Landscape Drawing for Santa Maria Della Neve - by Leonardo da Vinci
This is is the earliest known drawing by Leonardo. It is dated August 5, 1473, and now hangs in the Uffizi Gallery in Florence. The landscape, drawn in great detail, shows the valley of the Arno and Montelupo Castle. These were his childhood haunts, lovingly explored during long rambles in the hills, when Leonardo was still living with his ther's family: his stepmother, his paternal grandparents and his uncle Francesco, his first playmate.From his childhood Leonardo showed a passionate interest in things; he collected everything, from small animals to flowers, from leaves to oddly shaped pieces of wood.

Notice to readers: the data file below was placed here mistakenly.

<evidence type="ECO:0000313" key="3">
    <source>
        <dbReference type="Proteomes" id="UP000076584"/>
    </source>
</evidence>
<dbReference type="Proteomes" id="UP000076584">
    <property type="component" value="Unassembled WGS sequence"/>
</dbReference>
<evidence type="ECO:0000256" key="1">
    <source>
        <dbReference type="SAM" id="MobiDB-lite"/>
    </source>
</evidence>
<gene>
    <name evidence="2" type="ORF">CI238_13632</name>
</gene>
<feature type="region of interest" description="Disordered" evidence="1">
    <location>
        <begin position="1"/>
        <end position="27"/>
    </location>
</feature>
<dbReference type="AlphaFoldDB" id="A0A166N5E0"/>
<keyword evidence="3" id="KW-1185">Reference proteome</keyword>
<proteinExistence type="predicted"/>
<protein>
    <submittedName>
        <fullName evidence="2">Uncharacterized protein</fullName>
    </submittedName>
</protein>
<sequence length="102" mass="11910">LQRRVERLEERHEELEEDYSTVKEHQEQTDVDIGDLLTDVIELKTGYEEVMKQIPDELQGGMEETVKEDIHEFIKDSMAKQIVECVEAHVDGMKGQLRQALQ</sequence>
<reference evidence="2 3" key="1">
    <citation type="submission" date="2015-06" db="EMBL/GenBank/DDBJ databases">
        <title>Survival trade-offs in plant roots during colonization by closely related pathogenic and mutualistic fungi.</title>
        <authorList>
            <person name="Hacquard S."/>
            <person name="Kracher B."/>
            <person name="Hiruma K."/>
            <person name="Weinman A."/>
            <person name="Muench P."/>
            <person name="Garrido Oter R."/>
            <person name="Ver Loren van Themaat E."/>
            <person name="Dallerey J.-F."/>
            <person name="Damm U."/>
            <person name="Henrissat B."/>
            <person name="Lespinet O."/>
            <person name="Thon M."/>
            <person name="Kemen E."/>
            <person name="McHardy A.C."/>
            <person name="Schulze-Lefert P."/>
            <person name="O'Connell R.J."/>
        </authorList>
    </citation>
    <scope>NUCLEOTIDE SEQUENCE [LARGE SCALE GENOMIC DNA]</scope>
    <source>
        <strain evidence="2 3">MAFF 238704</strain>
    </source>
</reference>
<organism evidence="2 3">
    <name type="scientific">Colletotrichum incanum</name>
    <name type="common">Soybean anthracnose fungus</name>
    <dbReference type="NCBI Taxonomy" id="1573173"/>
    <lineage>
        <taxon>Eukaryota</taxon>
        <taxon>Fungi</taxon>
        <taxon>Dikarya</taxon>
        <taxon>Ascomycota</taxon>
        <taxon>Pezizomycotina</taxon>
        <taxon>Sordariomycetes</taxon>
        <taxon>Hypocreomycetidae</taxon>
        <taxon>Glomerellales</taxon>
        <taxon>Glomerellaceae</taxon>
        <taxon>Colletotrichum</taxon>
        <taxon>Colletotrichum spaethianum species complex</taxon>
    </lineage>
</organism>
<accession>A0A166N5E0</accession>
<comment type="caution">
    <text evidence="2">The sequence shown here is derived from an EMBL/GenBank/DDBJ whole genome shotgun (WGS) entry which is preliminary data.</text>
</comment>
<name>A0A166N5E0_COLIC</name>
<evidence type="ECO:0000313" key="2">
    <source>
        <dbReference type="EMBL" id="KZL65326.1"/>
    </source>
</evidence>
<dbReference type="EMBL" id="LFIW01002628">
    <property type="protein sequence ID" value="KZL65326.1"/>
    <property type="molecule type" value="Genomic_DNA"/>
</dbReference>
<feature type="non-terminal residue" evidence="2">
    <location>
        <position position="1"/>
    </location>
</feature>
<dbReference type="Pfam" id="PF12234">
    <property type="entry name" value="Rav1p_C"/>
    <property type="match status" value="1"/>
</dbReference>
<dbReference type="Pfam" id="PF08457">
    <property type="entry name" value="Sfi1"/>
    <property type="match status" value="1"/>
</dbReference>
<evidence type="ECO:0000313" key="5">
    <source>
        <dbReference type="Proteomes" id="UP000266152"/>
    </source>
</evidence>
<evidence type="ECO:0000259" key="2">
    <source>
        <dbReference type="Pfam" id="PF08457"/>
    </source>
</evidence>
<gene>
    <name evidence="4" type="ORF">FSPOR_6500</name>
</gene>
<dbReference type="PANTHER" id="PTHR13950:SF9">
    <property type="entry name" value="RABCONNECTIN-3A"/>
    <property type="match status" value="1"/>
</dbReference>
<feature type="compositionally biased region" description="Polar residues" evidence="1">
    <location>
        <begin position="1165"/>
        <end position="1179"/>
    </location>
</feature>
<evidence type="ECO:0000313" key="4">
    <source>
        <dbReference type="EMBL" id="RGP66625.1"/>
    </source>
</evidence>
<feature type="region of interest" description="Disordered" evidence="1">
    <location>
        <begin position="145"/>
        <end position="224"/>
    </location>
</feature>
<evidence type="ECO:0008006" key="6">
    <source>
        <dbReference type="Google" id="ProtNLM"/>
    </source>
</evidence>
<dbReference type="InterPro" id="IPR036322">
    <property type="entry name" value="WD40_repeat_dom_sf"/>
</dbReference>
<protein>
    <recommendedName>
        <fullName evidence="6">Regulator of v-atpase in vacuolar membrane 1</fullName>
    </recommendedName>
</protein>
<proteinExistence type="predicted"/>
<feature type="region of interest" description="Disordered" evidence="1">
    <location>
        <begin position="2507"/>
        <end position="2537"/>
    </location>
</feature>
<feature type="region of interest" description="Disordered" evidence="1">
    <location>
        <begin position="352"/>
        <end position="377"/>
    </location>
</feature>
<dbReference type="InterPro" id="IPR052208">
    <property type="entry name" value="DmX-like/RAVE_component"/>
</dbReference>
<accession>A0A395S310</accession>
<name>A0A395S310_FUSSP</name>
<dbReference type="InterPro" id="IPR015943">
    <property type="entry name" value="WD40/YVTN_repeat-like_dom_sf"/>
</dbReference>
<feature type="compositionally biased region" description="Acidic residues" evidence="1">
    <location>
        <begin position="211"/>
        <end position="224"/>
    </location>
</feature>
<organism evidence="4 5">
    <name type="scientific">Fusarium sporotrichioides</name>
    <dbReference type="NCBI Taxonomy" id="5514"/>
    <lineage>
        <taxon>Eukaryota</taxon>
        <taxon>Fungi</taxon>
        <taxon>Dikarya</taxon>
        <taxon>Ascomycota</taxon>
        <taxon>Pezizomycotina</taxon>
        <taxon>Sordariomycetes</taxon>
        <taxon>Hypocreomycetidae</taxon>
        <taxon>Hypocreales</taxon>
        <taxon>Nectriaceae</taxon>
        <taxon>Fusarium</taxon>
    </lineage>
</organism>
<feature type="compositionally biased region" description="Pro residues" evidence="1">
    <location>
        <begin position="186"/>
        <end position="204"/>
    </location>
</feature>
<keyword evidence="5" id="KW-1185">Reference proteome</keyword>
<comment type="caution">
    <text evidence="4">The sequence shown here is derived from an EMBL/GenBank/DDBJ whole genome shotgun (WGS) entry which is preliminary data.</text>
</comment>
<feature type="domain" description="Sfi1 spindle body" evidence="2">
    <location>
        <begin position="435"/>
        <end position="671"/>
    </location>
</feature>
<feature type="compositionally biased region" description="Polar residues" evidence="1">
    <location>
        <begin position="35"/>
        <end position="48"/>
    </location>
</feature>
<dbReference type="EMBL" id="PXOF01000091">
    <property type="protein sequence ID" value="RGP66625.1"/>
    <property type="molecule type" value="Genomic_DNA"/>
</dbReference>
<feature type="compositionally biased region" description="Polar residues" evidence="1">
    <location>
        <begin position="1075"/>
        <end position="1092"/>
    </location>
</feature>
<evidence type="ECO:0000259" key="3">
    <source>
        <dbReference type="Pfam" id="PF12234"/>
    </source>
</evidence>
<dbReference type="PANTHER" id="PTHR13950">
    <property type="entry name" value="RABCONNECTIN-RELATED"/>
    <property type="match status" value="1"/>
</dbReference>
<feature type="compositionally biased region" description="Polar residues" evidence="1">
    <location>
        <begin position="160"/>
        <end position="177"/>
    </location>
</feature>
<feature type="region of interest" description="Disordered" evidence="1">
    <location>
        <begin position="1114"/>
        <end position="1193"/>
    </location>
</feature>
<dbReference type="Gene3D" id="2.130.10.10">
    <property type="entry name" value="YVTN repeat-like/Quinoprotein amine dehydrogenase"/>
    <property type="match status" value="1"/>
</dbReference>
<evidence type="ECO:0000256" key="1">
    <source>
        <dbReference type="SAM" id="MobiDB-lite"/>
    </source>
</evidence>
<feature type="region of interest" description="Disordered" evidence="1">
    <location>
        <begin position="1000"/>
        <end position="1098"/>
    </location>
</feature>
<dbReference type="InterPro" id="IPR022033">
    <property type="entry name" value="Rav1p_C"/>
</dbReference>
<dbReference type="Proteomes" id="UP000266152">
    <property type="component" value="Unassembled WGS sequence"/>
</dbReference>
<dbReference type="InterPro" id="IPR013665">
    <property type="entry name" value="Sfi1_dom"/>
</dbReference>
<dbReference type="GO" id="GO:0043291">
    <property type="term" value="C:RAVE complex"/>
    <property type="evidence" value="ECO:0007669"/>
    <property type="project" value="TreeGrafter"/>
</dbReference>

Before Leonardo, a drawing of landscape without human figures and symbolism would have been unthinkable. The first complete painted landscape is credited to Peter Paul Rubens, almost two hundred years after da Vinci's drawing was made. Leonardo's fluent technique is ahead of its time in the handling of rocks, rivers and vegetation. The pen-and-ink lines over a partially erased pencil sketch are simply drawn as horizontal strokes to suggest tree branches and leaves; lines following the contours of the land forms suggest the solidity of the earth. Closely drawn horizontal lines efficiently suggest reflections on the surface of the water, and Leonardo's understanding of perspective means that he makes the tonal effects of the pen lines less prominent as they recede into the distant landscape. With multiple lines of hatching, he builds up the large, closer rocky shapes and convinces the eye of the solidity of the terrain. Where he has drawn many lines converging to represent swiftly flowing water, the eye perceives substance and movement. The delicacy of the smaller objects in the landscape - the fortified buildings and the dark shapes of floating boats - brings them into prominence.